Parcours Ronde wheelset review

This all-road wheelset has everything covered, from low weight to high compatibility to proven aerodynamics

Parcours Ronde wheelset review
(Image credit: Future)
Cycling Weekly Verdict

In the very competitive £1,000/$1,000 carbon wheelset category it's usually possible to spot at least one area where a model falls short, but not so with the Parcours Ronde. It has been meticulously designed by one of the leading thinkers in wheel design, it ticks all the aero, weight and compatibility boxes and its performance is flawless. The perfect upgrade wheel.

Reasons to buy
  • +

    Low weight

  • +

    Tested aerodynamics

  • +

    Compatible with 25-50mm tyres

  • +

    Excellent ride quality

  • +

    Can handle terrains from tarmac to gravel

Reasons to avoid
  • -

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Taking its name and inspiration from the Ronde van Vlaanderen, aka the Tour of Flanders, the disc-only Parcours Ronde (£1,049) puts low weight, high versatility and proven aerodynamic performance into mixed-terrain riding.

Weighing a claimed 1,400g (our set weighed 1,417g with rim tape) and optimised around a 28mm tyre - though compatible with everything from 25mm up to 50mm - the Ronde is what the British brand describes as “an all-road wheelset ensuring high speeds on the asphalt, with confident and reliable performance when the going gets rough.”

Parcours Ronde: construction

Parcours founder Dov Tate, who is an Oxford engineering graduate, conducted a groundbreaking study into bicycle wheel aerodynamics with Dr Steve Faulkner at the sports engineering department of Nottingham Trent University, with the mid-depth 2020 Parcours Strade wheelset resulting from his findings.

Tate used marine anemometers fitted at the axles of front and rear wheels to measure wind speed and direction and found that since conditions are quite different: in a nutshell, the average yaw angle at the front wheel was consistently higher than at the rear since airflow at the rear was affected by the front of the bike and rider’s legs, feet and pedals.

Parcours used a blunt 49mm U-shaped rim with a 32mm external width at the front, and a sharper 54mm V-shaped rim with a width of 30.5mm at the back and it tested very fast against the competition.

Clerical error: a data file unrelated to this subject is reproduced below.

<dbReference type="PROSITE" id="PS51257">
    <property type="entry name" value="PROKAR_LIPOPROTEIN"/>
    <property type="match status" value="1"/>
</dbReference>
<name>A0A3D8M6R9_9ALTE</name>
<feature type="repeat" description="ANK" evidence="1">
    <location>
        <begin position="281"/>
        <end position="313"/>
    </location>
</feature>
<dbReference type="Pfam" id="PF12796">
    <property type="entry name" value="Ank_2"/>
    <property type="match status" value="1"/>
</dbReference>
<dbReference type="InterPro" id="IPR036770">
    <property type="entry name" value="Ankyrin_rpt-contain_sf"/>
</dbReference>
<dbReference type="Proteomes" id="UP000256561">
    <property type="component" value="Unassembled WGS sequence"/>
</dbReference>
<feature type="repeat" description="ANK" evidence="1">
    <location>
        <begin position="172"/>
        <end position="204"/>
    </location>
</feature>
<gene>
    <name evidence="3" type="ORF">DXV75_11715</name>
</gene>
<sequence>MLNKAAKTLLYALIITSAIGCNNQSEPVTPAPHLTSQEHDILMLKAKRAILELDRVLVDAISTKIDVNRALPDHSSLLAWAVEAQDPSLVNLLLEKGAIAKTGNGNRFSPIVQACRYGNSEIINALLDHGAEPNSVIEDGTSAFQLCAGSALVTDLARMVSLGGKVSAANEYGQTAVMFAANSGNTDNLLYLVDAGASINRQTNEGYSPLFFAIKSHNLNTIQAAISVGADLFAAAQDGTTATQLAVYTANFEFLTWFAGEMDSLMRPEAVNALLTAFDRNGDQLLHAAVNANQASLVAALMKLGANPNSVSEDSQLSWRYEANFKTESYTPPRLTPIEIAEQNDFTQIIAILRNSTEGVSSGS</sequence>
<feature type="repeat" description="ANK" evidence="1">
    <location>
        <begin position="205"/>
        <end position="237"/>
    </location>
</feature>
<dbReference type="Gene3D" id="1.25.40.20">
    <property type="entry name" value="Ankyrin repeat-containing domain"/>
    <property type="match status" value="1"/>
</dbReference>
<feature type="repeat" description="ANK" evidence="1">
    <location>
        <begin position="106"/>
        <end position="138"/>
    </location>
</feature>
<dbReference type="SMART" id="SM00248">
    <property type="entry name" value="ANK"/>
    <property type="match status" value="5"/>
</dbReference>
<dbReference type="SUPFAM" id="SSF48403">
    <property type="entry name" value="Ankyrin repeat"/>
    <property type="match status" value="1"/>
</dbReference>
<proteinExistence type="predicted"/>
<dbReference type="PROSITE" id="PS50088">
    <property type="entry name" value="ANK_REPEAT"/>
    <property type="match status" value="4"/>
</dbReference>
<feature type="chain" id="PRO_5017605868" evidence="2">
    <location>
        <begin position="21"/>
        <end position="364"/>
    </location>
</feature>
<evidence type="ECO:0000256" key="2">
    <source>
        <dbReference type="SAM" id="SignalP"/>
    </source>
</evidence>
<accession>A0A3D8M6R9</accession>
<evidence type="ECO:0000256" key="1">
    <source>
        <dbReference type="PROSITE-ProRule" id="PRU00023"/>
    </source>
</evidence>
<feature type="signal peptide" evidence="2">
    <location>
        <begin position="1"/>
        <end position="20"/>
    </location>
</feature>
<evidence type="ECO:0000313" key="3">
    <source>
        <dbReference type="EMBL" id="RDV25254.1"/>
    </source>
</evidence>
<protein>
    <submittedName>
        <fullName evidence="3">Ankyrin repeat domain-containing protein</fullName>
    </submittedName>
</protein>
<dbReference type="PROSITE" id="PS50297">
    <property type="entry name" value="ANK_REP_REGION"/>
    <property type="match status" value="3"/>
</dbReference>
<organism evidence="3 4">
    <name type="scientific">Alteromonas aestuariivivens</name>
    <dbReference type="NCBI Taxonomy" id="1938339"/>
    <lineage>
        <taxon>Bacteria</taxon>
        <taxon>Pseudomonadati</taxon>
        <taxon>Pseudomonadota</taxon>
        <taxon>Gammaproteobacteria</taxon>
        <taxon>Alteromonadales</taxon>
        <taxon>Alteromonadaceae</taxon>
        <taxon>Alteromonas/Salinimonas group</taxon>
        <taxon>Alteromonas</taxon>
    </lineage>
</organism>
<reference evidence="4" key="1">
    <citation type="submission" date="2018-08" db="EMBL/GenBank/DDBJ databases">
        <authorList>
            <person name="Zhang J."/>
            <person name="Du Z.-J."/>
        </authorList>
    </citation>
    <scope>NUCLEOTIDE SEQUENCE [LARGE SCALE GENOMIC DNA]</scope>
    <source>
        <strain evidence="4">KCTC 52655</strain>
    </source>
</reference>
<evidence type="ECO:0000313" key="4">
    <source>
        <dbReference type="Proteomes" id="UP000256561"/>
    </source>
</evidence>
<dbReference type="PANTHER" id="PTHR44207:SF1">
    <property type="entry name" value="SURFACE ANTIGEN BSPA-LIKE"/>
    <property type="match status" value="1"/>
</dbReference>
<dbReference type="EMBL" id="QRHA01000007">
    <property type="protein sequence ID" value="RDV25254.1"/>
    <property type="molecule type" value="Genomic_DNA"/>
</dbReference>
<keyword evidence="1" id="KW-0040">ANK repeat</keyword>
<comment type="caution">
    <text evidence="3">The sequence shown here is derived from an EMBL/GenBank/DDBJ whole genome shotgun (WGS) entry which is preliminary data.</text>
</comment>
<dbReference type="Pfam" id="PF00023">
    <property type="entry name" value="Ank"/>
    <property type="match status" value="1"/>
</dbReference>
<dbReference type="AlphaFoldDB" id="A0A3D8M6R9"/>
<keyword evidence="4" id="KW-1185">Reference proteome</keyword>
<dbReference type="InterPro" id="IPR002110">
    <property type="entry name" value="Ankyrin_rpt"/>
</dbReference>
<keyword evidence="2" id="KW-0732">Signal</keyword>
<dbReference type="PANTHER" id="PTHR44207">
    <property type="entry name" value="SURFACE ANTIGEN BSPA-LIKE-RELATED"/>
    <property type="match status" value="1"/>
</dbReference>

Parcours Ronde

(Image credit: Simon Smythe/Cycling Weekly)

This same approach informed the development of the shallower and lighter (by around 120g) Ronde, which has a front rim that’s 35.6mm deep and 32.0mm wide and rear that’s 39.3mm deep and 30.5mm wide. Both have the same internal rim width of 22.5mm.

Tate says the Ronde has been tested in the wind tunnel against its competitors - namely the Zipp 303S and the Enve SES 3.4AR - and claims it sets a new benchmark for an all-road disc-brake wheelset. He published a white paper with its wind tunnel data here.

Parcours Ronde

(Image credit: Simon Smythe/Cycling Weekly)

The rims are tubeless ready of course, but not hookless. Tate says he didn’t want users to be limited in their choice of tyre: most notably the Continental Grand Prix 5000 is not hookless compatible.

Parcours Ronde

(Image credit: Simon Smythe/Cycling Weekly)

As for the Parcours-branded hubs, they are made from machined aluminium for 12mm thru-axles and run on EZO cartridge bearings. They use the Centerlock disc standard. There are 24 Sapim CX-Ray bladed straight-pull spokes front and rear, laced in a two-cross pattern. 

The spoke nipples are exposed for easy truing but the Rondes arrived 100 per cent true and stayed that way.

Build quality is excellent - you can see from the pictures that this is a really premium looking wheelset.

Parcours Ronde: the ride

My first ride on these wheels was with Tate himself, a loop from his base at Cranleigh into the Surrey Hills. He had planned some grippy little climbs and gnarly descents to ensure I could properly put them through their paces. Hoe Lane, Barhatch and the one that goes up through the trees in the direction of Leith Hill out of Peaslake feature plenty of potholed, broken surfaces liberally sprinkled with gravel.